Wilkins family rejects donation after State Rep. calls baby cut from womb ‘act of God’
LONGMONT, Colo. — State Rep. Gordon Klingenschmitt refused to apologize Thursday after calling the death of an unborn Longmont child who was cut out of a pregnant woman’s stomach an ‘act of God.’
On Friday, the family of Michelle Wilkins, the victim in the bizarre and tragic case, refunded a $1,000 donation from Klingenschmitt, R-Colorado Springs, that was intended to help fund Wilkins’ recovery.
It was unclear if the often-controversial Klingenschmitt made the donation before or after he made the polarizing remarks on his evangelical YouTube program, “Pray in Jesus’ Name.” What was clear on Friday was that Wilkins’ family had publicly rejected Klingenschmitt’s donation.
“Just wanted to let everyone know,” read an urgent post on Wilkins’ GoFundMe page, posted shortly before 11 a.m. “A refund of $1,000 has been issued for a payment made by Gordon Klingenschmitt.”
Wilkins, who was seven months pregnant at the time, was responding to an ad on Craigslist for baby clothes on March 18 at the home of seller Dynel Lane when Longmont police said Lane attacked her, opened her womb and took the baby girl, leaving Wilkins bleeding in the basement.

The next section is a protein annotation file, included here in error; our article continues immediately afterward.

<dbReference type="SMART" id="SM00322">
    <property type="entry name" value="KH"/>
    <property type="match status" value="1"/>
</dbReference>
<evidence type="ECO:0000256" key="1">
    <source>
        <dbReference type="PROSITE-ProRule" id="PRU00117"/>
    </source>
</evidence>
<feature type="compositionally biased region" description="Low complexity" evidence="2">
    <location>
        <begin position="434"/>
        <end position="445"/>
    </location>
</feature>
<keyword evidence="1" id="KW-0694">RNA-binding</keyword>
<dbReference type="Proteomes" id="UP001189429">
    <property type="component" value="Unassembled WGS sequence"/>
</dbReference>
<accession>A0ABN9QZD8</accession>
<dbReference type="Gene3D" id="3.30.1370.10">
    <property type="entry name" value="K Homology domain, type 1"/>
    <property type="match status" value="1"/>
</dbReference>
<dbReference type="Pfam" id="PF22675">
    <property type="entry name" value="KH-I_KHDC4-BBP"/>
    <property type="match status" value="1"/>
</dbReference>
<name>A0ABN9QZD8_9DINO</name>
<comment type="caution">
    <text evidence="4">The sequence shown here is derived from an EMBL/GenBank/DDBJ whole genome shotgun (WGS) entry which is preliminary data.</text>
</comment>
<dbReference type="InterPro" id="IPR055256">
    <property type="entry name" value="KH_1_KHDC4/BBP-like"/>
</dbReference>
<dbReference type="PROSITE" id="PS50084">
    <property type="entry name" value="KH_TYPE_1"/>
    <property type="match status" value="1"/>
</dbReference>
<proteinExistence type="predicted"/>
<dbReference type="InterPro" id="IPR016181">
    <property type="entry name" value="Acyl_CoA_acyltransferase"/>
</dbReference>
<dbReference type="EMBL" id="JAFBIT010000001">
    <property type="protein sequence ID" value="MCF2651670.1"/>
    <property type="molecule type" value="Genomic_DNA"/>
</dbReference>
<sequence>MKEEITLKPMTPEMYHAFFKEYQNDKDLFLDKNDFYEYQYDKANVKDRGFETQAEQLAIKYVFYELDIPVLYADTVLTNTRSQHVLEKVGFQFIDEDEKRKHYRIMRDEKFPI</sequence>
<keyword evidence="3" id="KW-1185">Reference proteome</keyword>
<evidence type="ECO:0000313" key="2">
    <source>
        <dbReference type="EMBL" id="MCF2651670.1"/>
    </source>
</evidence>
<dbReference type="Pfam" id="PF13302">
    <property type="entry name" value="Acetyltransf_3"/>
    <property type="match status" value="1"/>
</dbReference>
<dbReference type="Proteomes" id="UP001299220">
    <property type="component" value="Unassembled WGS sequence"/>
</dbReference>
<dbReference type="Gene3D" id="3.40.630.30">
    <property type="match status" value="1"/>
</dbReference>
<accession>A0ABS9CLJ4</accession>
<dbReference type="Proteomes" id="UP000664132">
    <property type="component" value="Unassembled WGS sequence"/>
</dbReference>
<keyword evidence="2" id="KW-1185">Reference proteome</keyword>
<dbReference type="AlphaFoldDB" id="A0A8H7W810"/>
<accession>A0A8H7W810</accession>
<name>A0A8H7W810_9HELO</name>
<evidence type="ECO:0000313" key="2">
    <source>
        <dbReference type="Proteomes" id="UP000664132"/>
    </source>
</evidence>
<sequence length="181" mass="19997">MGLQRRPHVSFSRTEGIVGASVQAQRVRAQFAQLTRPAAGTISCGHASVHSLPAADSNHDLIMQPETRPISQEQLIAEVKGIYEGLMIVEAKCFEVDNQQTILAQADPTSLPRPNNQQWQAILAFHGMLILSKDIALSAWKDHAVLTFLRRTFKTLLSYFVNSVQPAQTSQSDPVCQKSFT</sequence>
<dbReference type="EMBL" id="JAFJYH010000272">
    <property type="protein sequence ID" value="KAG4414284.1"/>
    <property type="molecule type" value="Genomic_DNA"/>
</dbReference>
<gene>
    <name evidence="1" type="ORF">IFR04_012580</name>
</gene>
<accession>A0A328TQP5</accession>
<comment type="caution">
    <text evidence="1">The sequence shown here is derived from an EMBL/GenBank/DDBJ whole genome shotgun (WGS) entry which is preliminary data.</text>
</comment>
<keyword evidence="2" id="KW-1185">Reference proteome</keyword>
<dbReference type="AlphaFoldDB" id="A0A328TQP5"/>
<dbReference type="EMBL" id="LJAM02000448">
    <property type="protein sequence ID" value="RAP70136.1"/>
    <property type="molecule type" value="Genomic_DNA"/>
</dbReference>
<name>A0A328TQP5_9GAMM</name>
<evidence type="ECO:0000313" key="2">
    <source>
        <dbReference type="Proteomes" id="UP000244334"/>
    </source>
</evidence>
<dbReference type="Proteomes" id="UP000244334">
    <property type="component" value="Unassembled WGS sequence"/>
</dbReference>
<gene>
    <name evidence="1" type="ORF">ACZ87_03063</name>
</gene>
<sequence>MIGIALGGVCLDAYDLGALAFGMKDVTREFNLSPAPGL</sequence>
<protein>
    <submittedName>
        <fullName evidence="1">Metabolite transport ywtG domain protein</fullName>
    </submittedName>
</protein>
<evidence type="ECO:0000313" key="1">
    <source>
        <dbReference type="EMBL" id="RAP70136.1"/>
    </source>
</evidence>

Lane allegedly took the unborn fetus to Longmont United, saying she had miscarriage. She was later arrested on suspicion of attempted first-degree murder, first-degree assault and child abuse knowingly/recklessly resulting in death.
The Boulder County District Attorney said on Thursday, however, that Lane will not actually face a murder charge.
On Sunday, Klingenschmitt focused his YouTube program on the attack on Wilkins, and quoted the Bible in arguing that the crime was an “act of God” in retribution for America allowing women to have abortions.
“This is the curse of God upon America for our sin of not protecting innocent children in the womb,” Klingenschmitt said. “And part of that curse for our rebellion against God as a nation is that our women are ripped open.”
On Thursday, Assistant Minority Leader Polly Lawrence, R-Littleton, tried to distance Republican lawmakers from Klingenschmitt and his comments.
“When I saw what he said about the woman being attacked, I was appalled,” Lawrence said. “He does not speak for the Republican caucus. In fact, we’ve counseled him numerous times, as we counsel everybody, that what you say outside of this building because you’re an elected public official sometimes spills over into your official capacity.”
Interviewed Thursday afternoon, Klingenschmitt seemed unwilling to heed Lawrence’s advice, adamant that what he says as a preacher on his Sunday morning program should be viewed separately from his work as an elected official.
“I believe the Bible and I quoted the Bible and I applied it to current events,” Klingenschmitt said. “If other people are offended by the Bible, that’s okay, they don’t have to agree with me or come to my church or watch my TV show. It’s a free country.”AlertMe